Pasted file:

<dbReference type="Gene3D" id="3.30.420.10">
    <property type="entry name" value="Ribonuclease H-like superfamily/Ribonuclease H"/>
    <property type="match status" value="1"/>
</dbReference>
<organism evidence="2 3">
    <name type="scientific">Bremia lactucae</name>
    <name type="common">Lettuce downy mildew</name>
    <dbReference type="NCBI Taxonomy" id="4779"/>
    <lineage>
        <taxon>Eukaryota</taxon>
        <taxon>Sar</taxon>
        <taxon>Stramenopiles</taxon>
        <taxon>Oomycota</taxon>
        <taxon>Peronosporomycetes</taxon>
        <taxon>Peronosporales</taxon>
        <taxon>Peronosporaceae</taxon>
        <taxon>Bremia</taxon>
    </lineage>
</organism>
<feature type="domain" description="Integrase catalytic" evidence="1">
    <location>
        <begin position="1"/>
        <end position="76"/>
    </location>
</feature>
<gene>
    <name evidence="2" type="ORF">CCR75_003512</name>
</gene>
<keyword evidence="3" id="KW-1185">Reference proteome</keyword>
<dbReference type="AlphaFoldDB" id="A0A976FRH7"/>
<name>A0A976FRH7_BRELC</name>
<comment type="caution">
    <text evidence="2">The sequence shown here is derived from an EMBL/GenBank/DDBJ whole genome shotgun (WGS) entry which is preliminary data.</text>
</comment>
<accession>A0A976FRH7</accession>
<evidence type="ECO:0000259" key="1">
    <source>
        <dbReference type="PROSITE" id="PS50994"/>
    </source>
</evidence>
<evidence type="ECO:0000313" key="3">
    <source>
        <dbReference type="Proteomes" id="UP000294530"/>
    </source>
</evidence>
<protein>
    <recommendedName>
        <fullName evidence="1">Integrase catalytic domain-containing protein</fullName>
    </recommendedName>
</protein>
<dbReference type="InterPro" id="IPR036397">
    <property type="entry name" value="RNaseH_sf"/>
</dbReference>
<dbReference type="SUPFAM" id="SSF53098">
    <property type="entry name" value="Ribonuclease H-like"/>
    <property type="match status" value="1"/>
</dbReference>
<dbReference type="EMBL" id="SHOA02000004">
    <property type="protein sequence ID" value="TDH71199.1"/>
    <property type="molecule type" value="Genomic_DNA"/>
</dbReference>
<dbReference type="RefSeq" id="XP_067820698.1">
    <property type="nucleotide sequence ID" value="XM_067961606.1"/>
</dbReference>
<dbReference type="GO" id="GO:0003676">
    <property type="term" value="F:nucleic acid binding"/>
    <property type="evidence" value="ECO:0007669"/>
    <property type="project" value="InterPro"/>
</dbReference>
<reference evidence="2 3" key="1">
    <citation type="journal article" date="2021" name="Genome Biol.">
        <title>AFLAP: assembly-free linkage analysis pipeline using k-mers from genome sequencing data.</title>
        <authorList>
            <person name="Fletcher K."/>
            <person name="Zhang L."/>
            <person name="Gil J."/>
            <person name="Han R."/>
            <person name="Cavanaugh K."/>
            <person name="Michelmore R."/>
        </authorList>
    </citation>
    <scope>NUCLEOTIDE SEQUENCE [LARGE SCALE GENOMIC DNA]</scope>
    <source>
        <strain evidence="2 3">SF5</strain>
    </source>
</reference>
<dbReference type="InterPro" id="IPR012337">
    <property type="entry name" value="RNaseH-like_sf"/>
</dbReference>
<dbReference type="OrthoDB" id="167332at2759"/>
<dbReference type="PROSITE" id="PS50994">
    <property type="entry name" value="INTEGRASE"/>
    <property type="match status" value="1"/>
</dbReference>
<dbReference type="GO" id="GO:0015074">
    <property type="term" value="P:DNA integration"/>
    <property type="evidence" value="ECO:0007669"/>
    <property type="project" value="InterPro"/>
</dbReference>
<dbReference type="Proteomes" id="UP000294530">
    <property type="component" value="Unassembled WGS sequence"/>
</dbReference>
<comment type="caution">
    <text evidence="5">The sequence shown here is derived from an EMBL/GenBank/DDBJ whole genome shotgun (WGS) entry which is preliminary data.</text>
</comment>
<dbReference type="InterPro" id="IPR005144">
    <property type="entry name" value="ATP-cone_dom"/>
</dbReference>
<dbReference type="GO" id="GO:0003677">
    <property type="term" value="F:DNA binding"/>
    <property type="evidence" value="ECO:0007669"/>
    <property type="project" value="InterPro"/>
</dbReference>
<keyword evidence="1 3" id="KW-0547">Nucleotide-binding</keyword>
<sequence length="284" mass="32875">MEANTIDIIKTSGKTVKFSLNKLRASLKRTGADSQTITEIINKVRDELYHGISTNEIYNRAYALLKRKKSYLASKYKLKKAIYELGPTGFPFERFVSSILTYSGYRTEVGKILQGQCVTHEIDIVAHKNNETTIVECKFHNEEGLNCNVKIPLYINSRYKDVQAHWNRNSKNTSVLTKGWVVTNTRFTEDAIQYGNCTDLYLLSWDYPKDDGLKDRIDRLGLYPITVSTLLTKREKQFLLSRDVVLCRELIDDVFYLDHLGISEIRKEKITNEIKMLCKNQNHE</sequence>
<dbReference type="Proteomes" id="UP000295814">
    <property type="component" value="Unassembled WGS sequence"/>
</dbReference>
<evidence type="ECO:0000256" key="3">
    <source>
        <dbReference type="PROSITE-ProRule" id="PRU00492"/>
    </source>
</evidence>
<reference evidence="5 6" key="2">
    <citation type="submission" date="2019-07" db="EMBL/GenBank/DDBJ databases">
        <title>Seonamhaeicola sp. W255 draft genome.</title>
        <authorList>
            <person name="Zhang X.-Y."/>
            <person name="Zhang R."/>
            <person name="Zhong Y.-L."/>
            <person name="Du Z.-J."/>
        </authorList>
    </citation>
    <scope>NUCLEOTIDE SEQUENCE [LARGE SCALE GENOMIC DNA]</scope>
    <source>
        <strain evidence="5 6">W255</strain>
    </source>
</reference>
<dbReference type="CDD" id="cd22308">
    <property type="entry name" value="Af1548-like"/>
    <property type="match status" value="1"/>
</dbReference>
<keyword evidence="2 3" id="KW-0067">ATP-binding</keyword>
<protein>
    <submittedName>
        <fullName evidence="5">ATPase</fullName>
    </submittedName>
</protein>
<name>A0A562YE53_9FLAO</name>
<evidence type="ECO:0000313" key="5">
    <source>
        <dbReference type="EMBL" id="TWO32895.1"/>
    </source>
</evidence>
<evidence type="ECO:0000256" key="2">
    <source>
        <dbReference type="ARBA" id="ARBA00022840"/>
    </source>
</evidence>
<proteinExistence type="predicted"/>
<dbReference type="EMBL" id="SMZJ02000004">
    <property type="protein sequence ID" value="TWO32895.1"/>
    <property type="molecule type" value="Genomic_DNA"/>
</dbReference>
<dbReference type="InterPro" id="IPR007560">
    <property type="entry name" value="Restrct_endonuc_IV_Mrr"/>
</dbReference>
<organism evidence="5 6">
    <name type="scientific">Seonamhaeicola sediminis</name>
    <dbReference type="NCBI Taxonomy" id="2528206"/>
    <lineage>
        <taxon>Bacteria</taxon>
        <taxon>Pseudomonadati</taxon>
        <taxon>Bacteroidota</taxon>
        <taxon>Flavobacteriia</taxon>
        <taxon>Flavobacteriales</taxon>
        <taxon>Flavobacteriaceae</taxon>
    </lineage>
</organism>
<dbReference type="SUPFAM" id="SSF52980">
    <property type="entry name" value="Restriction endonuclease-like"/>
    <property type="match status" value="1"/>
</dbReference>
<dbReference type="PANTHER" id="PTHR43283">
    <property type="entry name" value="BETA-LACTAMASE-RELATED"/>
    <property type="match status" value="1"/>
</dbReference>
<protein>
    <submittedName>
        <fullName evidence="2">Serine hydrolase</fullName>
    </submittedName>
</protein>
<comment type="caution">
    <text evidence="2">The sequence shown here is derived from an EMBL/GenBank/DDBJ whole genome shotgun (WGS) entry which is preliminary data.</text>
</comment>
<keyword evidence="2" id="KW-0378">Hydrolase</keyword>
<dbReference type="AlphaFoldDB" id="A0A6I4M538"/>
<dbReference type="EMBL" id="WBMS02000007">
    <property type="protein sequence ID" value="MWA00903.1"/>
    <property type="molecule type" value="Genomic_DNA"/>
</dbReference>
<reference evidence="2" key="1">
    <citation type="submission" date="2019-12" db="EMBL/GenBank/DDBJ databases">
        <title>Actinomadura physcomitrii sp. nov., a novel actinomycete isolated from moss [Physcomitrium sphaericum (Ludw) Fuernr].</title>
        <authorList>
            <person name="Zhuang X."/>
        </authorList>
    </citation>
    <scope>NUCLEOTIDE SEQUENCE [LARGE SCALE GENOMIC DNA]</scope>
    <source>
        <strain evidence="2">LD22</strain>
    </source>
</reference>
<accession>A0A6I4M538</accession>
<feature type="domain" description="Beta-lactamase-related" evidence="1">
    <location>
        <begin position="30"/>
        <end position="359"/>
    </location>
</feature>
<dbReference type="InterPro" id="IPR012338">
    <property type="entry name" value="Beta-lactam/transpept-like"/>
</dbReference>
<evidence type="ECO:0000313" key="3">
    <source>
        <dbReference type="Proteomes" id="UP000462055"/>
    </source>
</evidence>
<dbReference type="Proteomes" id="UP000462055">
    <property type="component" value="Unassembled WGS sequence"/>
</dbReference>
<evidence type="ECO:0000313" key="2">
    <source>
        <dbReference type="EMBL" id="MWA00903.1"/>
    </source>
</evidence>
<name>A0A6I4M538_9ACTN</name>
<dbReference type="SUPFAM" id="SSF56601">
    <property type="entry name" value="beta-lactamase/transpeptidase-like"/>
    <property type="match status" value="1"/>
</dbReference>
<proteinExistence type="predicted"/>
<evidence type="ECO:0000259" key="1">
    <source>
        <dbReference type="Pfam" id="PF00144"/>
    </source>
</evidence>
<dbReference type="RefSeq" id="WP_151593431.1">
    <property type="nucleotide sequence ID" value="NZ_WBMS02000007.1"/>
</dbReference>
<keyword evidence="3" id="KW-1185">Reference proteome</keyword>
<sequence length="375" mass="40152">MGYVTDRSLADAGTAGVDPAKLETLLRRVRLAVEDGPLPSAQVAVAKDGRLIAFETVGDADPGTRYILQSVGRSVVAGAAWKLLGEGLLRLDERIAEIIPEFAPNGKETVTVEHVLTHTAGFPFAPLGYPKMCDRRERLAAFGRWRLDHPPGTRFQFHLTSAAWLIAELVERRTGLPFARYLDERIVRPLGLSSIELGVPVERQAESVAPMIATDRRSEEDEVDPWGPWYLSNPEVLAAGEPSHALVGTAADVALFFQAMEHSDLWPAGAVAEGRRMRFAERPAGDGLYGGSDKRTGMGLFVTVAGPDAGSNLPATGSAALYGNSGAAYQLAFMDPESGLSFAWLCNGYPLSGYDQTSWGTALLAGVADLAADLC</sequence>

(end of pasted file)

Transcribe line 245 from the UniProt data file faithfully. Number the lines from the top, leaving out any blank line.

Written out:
        <dbReference type="Pfam" id="PF00144"/>